Surveillance camera system overhauled in Barrie, Ont.
The Canadian PressNews barrie ont. police surveillance surveillance network
By Marg. Bruineman, Local Journalism Initiative Reporter
Smile! You could be on camera.
The Barrie Police Service is putting the final touches on an updated video surveillance network downtown.
It is also extending its field of vision with the help of local residents with about a dozen people registering so far on the service’s camera registry launched earlier this year.
The downtown video surveillance system was installed nearly a decade ago with 10 camera locations.
A recent financial infusion has allowed the police department to update and boost the system, meaning there will be 19 once they’re all installed.
The Barrie Police Service had secured a $170,000 provincial closed circuit television (CCTV) grant as part of a $6-million, three-year provincewide program. In 2019, the city also put $225,000 into the Barrie police capital reserve designated for the CCTV system to replace cameras in 2020 and 2021.
“There will be a total of 19 cameras downtown,” said community safety officer Const. Keira Brooks, adding that 15 are new in the last two months and another three are being replaced.
Downtown construction has delayed the installation of the 19th.
The cameras, she added, are highly visible and are meant to help with police investigations, although they aren’t monitored.
“Our goal, obviously, is to keep our community safe and secure and those cameras allow and afford us to gain evidence or aid in investigations if need be,” Brooks said. “We just want to make sure we can get the evidence when needed.”
Acknowledging that cameras add value to investigations, police have also reached out to the community so they can map out locations where people are willing to share footage obtained on their personal surveillance system if necessary.
The security camera registry allows police to to quickly determine the location of security cameras they might access during investigations.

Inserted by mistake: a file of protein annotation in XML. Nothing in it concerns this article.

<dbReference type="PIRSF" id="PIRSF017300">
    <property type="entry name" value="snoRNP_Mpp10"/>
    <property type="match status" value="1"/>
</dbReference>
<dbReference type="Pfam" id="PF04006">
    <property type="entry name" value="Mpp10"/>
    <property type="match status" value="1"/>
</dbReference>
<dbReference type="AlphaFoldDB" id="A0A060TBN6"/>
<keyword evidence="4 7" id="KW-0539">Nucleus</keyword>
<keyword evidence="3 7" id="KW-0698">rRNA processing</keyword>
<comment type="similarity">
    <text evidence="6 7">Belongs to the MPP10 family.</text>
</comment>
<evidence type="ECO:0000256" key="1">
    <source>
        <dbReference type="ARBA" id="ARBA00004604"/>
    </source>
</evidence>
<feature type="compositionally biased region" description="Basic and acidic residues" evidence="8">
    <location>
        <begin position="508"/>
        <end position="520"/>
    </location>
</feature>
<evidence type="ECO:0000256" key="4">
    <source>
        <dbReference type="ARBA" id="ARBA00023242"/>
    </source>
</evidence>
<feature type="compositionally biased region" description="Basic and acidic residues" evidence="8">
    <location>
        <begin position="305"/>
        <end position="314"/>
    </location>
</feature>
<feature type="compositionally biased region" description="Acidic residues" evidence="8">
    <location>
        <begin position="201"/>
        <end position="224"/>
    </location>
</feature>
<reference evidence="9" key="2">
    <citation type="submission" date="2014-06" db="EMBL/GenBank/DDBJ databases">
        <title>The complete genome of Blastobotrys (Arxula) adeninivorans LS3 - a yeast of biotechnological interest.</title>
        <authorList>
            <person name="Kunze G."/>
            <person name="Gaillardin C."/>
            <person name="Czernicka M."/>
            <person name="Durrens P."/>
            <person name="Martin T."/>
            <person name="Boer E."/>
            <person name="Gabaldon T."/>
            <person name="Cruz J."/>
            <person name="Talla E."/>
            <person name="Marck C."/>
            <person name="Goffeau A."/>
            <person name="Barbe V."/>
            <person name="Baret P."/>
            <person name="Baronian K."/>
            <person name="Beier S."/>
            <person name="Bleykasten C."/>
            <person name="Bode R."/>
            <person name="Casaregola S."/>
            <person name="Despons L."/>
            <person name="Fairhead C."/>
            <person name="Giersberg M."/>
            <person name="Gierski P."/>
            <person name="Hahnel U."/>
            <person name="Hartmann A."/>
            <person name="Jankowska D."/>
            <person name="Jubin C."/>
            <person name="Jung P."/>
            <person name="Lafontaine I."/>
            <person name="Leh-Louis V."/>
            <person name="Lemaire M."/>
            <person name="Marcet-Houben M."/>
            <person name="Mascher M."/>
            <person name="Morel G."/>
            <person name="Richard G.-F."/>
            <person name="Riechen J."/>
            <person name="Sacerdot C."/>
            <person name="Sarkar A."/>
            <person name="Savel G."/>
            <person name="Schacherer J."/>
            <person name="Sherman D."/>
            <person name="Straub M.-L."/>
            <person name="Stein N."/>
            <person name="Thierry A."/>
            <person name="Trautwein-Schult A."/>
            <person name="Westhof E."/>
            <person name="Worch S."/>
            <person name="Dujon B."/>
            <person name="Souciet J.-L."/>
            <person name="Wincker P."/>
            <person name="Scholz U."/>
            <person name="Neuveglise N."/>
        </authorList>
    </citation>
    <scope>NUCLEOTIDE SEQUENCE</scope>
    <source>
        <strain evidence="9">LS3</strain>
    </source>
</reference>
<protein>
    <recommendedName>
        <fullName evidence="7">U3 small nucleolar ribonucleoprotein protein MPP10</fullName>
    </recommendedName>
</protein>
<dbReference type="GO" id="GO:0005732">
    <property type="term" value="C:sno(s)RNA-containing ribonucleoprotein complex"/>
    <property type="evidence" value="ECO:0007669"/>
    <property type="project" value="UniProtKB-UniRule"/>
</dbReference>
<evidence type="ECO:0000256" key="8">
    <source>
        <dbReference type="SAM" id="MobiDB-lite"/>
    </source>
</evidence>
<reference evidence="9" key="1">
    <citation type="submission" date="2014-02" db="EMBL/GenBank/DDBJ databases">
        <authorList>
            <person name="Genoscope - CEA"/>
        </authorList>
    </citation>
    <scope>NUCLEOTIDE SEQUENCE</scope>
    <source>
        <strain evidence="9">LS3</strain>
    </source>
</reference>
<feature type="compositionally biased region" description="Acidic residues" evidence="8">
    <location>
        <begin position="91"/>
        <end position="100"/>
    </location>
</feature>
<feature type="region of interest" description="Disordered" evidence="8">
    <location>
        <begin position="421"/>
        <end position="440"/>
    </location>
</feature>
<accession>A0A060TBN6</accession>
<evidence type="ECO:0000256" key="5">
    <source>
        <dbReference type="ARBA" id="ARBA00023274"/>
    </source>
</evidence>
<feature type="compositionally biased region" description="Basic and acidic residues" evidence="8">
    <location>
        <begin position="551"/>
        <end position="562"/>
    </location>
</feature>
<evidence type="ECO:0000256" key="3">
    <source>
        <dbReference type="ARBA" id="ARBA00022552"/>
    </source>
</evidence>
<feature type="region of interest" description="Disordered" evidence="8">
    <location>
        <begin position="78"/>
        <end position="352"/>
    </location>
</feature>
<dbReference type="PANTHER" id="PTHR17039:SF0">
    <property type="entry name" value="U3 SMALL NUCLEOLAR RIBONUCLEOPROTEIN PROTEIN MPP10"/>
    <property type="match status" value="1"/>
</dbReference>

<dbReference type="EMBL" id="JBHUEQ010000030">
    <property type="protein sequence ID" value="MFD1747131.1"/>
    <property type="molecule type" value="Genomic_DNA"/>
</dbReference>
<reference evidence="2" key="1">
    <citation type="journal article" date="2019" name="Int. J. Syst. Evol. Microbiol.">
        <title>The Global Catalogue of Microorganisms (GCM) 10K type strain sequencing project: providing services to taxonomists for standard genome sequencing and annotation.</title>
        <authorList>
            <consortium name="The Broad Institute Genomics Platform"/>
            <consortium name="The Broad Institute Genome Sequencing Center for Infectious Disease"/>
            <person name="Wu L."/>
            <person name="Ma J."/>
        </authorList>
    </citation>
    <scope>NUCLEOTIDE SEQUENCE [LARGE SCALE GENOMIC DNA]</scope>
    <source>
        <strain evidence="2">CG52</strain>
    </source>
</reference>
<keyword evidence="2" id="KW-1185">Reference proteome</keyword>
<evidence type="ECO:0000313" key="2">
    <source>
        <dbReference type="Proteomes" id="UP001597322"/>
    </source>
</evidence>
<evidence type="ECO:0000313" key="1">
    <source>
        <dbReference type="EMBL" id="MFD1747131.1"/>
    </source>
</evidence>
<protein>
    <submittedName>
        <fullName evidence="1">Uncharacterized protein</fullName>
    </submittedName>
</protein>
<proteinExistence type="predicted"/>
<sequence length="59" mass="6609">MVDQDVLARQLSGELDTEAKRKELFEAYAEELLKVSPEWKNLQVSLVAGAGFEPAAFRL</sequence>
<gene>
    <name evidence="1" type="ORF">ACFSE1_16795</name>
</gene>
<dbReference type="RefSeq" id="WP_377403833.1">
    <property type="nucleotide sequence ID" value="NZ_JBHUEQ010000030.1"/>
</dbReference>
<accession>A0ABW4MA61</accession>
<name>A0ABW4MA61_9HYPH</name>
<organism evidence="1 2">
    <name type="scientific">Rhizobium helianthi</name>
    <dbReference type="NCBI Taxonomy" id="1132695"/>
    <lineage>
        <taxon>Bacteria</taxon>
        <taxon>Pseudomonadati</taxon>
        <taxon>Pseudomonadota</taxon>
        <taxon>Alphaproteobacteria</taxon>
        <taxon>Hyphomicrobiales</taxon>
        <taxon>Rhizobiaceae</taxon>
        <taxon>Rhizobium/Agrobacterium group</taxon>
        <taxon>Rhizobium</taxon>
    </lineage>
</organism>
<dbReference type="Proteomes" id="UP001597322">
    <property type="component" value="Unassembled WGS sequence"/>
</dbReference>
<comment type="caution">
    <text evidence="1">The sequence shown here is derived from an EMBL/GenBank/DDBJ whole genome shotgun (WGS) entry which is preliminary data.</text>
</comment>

“So police officers have access to who has cameras in a neighbourhood,” said Brooks.
If a break-in occurs, for example, officers can turn to the registry to see who has cameras instead of knocking on every door in the neighbourhood.
But just because an individual has signed up, it doesn’t mean they’re compelled to turn over video when requested.
“We would always reach out and ask,” said Brooks, who added the overall goal is to work collaboratively with members of the community and have them be a part of solving issues in the community. “We do not have access by someone registering their camera with us.
“You can go to our Barrie Police Service website and you can register your camera? to assist in being part of preventing and addressing crime in your neighbourhood,” she added.
Faheem Malik knows the value of cameras first-hand.
Last month, Malik’s own security cameras clearly recorded someone trying to break into his cars in his driveway. He promptly sent a copy of the video to city police.
“We have our neighbourhood Facebook page, so I posted the video on there,” said the Barrie man. “And then many people came up and said: ‘Ah, yes, we saw him on our camera, too’.”
After a house was broken into and a car stolen in the neighbourhood in Barrie’s most southerly area, he shared his images with police. He likes the idea of the registry and the use of cameras to keep bandits at bay.
About a dozen people have signed up so far.
News from © Canadian Press Enterprises Inc. 2021.
Print this page
- Toronto mayor vows to honour van attack victims every year to keep memories alive
- OPINION: The FBI is breaking into corporate computers to remove malicious code – smart cyber defense or government overreach?